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NEW YORK (GenomeWeb) – Early genetic changes can be used to identify individuals who are at an increased risk of developing acute myeloid leukemia, according to a new study.

More than 19,500 people will be diagnosed with AML this year in the US, according to the National Cancer Institute. Patients typically exhibit few symptoms before the disease's abrupt onset, but an international team of researchers sought to identify those at increased risk.

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Wired reports on how genetic genealogy's use in forensics has exploded in the year since an arrest in the Golden State Killer case was made.

Retraction Watch reports that the increase in retracted papers at a journal is due to more resources there to tackle publication ethics.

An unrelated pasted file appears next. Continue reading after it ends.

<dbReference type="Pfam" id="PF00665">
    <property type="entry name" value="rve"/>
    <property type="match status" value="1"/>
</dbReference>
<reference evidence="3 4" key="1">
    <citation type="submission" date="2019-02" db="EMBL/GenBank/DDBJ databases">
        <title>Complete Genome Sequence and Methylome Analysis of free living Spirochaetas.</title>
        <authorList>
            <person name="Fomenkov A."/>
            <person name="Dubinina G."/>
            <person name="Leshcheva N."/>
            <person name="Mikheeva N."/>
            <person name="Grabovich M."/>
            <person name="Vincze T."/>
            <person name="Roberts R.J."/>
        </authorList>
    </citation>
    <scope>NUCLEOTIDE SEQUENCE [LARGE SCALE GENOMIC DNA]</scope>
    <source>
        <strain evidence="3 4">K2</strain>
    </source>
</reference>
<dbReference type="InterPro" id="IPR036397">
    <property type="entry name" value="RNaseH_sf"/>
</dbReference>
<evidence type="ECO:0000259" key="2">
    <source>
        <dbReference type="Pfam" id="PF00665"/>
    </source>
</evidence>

New York City has settled with a forensic scientist who was fired after questioning a DNA testing approach used by the medical examiner's office, the New York Times reports.

In Nature this week: technique for measuring replication fork movement, WINTHER trial results, and more.

Apr
30
Sponsored by
Lexogen

This webinar will discuss novel long-read transcript sequencing (LRTseq) methods for transcriptome annotation that could increase the efficiency and accuracy of future sequencing projects.

May
07
Sponsored by
Agilent

This webinar will discuss the implementation of an enterprise-wide clinical genomics platform that is shared across 10 hospitals and research organizations in the Australian State of Victoria.

May
08
Sponsored by
Sysmex Inostics

This webinar will present recent evidence that demonstrates how incorporating circulating tumor DNA (ctDNA) assessments into real-world patient management can influence patient care decisions, alter radiographic interpretations, and impact clinical outcomes.

May
21
Sponsored by
Qiagen

This webinar will provide a first-hand look at how a hematology/oncology lab in the UK set up and validated three molecular assays for routine in-house use.